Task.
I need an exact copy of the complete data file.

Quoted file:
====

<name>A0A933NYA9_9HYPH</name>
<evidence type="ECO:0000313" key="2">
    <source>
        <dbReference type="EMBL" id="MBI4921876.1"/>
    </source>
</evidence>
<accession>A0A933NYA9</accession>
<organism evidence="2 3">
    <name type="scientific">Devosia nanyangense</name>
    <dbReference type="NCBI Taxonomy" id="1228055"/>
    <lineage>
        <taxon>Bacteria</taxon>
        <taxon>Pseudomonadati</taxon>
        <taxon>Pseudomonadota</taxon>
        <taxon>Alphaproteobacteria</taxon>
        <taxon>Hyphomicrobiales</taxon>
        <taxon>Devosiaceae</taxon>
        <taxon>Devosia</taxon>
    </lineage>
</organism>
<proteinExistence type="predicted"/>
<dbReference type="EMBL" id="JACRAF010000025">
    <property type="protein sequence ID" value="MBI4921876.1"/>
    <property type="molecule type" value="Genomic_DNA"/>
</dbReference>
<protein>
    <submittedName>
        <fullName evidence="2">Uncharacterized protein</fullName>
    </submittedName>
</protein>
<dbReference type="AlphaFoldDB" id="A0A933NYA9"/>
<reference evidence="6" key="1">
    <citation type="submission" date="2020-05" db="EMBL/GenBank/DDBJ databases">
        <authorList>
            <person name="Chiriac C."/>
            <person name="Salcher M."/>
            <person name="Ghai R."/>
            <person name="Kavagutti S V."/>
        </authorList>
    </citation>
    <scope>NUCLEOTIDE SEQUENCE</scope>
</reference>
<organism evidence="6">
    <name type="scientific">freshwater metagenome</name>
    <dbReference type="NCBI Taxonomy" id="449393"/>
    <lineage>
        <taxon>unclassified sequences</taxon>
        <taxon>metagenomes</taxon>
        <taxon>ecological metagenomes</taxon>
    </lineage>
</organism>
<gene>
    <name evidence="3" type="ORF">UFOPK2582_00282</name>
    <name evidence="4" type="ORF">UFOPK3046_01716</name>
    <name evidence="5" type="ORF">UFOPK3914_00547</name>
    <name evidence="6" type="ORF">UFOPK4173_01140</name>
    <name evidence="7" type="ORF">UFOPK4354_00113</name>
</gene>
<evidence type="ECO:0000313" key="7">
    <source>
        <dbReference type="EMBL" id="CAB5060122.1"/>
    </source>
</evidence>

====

<name>A0A933NYA9_9HYPH</name>
<evidence type="ECO:0000313" key="2">
    <source>
        <dbReference type="EMBL" id="MBI4921876.1"/>
    </source>
</evidence>
<accession>A0A933NYA9</accession>
<organism evidence="2 3">
    <name type="scientific">Devosia nanyangense</name>
    <dbReference type="NCBI Taxonomy" id="1228055"/>
    <lineage>
        <taxon>Bacteria</taxon>
        <taxon>Pseudomonadati</taxon>
        <taxon>Pseudomonadota</taxon>
        <taxon>Alphaproteobacteria</taxon>
        <taxon>Hyphomicrobiales</taxon>
        <taxon>Devosiaceae</taxon>
        <taxon>Devosia</taxon>
    </lineage>
</organism>
<proteinExistence type="predicted"/>
<dbReference type="EMBL" id="JACRAF010000025">
    <property type="protein sequence ID" value="MBI4921876.1"/>
    <property type="molecule type" value="Genomic_DNA"/>
</dbReference>
<protein>
    <submittedName>
        <fullName evidence="2">Uncharacterized protein</fullName>
    </submittedName>
</protein>
<dbReference type="AlphaFoldDB" id="A0A933NYA9"/>
<reference evidence="6" key="1">
    <citation type="submission" date="2020-05" db="EMBL/GenBank/DDBJ databases">
        <authorList>
            <person name="Chiriac C."/>
            <person name="Salcher M."/>
            <person name="Ghai R."/>
            <person name="Kavagutti S V."/>
        </authorList>
    </citation>
    <scope>NUCLEOTIDE SEQUENCE</scope>
</reference>
<organism evidence="6">
    <name type="scientific">freshwater metagenome</name>
    <dbReference type="NCBI Taxonomy" id="449393"/>
    <lineage>
        <taxon>unclassified sequences</taxon>
        <taxon>metagenomes</taxon>
        <taxon>ecological metagenomes</taxon>
    </lineage>
</organism>
<gene>
    <name evidence="3" type="ORF">UFOPK2582_00282</name>
    <name evidence="4" type="ORF">UFOPK3046_01716</name>
    <name evidence="5" type="ORF">UFOPK3914_00547</name>
    <name evidence="6" type="ORF">UFOPK4173_01140</name>
    <name evidence="7" type="ORF">UFOPK4354_00113</name>
</gene>
<evidence type="ECO:0000313" key="7">
    <source>
        <dbReference type="EMBL" id="CAB5060122.1"/>
    </source>
</evidence>